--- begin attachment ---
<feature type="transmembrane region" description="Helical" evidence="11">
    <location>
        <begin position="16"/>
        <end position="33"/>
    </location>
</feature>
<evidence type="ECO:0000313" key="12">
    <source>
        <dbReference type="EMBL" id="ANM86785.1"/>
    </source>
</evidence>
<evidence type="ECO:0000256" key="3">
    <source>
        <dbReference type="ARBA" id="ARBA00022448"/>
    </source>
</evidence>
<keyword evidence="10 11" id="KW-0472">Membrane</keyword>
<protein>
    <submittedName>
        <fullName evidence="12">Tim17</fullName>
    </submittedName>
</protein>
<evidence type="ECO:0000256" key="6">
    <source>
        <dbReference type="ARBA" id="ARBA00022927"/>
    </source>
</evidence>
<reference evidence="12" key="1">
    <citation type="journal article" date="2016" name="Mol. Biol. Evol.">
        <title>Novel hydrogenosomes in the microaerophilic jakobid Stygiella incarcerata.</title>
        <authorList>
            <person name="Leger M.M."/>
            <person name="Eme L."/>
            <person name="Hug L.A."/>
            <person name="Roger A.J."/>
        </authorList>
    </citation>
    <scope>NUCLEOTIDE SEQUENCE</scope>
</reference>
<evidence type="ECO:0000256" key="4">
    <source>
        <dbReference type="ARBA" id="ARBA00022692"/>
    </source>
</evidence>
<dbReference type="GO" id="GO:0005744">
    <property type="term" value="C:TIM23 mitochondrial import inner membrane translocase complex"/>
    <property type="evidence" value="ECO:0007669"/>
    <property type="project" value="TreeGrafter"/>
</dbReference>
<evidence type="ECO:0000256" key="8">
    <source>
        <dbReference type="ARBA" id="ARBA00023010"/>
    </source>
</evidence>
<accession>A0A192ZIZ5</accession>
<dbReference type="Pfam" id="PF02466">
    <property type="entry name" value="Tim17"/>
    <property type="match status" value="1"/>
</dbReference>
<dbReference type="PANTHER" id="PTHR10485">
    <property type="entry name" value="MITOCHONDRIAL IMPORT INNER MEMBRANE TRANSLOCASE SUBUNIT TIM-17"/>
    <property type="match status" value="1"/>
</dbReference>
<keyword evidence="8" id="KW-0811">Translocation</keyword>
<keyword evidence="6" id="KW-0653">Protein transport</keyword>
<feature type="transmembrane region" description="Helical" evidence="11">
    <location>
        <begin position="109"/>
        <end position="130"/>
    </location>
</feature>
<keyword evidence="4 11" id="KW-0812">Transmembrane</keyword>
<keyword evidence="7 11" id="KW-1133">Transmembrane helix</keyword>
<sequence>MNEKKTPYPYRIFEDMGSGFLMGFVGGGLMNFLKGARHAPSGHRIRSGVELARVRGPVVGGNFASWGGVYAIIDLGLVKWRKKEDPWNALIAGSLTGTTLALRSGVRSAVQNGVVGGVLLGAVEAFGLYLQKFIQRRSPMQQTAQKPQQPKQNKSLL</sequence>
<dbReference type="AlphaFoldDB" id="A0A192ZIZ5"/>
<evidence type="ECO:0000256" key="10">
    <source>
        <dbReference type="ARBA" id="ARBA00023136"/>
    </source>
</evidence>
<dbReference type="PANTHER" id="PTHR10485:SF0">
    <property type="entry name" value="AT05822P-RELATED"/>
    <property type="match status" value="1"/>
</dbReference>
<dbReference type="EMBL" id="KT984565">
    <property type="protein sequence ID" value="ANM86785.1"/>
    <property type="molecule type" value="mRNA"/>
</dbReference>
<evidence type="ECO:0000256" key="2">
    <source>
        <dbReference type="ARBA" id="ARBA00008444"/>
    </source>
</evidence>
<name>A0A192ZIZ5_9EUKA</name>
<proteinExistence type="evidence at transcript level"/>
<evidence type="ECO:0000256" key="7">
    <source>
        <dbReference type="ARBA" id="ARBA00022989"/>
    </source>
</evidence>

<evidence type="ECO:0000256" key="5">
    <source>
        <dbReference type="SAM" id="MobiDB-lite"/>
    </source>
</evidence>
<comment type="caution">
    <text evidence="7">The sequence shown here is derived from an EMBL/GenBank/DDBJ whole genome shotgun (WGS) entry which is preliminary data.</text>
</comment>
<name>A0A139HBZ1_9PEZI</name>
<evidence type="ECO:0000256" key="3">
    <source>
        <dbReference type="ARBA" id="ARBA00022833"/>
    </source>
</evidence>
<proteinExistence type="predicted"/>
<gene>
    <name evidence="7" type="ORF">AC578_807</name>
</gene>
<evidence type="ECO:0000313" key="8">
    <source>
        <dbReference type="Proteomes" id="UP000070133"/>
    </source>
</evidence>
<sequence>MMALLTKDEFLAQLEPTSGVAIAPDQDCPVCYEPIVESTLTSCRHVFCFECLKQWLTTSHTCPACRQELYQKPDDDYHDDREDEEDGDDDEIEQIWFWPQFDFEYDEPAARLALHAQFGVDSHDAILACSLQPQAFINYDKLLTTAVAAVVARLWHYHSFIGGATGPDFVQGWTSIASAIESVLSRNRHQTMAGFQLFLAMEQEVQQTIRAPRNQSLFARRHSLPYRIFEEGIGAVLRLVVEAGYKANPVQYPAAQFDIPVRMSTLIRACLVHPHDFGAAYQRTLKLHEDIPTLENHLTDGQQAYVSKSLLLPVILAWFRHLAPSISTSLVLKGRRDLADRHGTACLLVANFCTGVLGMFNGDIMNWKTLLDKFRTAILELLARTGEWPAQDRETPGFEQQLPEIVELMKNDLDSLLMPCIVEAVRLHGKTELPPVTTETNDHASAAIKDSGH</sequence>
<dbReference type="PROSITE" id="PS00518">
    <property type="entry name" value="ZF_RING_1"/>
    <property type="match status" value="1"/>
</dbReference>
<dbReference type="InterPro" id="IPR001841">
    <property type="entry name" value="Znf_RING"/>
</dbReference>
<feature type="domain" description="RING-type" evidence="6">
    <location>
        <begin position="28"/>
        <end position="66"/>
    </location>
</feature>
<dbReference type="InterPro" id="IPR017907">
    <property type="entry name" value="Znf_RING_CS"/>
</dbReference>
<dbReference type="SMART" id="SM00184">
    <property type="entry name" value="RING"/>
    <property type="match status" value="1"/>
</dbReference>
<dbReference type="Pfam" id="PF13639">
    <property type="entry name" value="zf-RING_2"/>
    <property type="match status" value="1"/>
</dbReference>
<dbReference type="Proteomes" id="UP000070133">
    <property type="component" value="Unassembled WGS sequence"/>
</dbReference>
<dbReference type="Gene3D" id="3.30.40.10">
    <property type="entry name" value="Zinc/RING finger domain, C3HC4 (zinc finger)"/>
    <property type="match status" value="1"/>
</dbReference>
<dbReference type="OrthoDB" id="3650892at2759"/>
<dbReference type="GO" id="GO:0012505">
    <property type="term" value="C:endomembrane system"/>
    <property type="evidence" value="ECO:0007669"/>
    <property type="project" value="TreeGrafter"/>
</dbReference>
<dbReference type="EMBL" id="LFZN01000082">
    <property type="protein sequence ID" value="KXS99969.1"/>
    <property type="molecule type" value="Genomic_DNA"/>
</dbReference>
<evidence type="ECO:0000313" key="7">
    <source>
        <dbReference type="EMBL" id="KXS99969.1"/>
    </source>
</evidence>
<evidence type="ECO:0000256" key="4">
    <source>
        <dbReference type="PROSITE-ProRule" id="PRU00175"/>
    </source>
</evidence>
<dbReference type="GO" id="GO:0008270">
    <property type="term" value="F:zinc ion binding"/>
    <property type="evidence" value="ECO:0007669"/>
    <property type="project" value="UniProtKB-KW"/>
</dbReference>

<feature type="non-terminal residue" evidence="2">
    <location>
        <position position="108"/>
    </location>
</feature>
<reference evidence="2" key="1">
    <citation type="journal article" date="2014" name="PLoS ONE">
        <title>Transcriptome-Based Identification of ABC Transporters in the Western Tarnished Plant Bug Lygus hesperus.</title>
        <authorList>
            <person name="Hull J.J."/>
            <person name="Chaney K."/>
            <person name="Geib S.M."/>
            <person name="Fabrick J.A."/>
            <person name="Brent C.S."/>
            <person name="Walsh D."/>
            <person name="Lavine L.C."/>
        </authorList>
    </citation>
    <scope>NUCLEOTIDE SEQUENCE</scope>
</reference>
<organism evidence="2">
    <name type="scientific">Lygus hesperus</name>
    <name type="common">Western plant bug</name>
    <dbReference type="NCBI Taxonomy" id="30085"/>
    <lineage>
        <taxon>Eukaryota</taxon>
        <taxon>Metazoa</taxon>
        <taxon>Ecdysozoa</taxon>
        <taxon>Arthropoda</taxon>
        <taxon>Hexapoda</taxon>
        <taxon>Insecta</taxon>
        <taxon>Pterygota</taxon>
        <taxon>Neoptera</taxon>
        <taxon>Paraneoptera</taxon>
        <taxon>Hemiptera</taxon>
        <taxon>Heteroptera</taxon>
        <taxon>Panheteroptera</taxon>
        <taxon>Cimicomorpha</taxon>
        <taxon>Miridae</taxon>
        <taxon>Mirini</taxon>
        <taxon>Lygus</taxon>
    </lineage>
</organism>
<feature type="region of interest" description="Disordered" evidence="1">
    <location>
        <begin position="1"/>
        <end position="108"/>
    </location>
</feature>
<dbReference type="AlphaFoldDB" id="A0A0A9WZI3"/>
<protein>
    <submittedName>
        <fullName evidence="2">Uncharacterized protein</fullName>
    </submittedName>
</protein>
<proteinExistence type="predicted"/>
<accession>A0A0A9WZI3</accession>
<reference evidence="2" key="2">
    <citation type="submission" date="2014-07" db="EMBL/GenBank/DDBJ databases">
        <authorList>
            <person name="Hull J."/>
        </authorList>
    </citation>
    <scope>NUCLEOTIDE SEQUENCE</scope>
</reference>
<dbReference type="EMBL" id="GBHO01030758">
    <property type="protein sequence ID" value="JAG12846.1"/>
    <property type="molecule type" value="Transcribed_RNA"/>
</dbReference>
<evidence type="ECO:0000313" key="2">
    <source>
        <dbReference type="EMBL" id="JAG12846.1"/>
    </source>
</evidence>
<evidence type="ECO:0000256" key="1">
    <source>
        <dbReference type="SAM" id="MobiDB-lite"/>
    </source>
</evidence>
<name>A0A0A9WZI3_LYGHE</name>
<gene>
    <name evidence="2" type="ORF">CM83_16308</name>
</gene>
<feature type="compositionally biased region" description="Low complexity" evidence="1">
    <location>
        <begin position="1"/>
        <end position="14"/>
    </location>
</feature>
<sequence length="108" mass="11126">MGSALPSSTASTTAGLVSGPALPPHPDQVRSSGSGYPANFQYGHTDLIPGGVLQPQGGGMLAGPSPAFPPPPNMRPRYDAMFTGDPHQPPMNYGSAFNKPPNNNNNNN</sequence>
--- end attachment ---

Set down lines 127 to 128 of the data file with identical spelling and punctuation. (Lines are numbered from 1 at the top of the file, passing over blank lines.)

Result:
    <property type="match status" value="1"/>
</dbReference>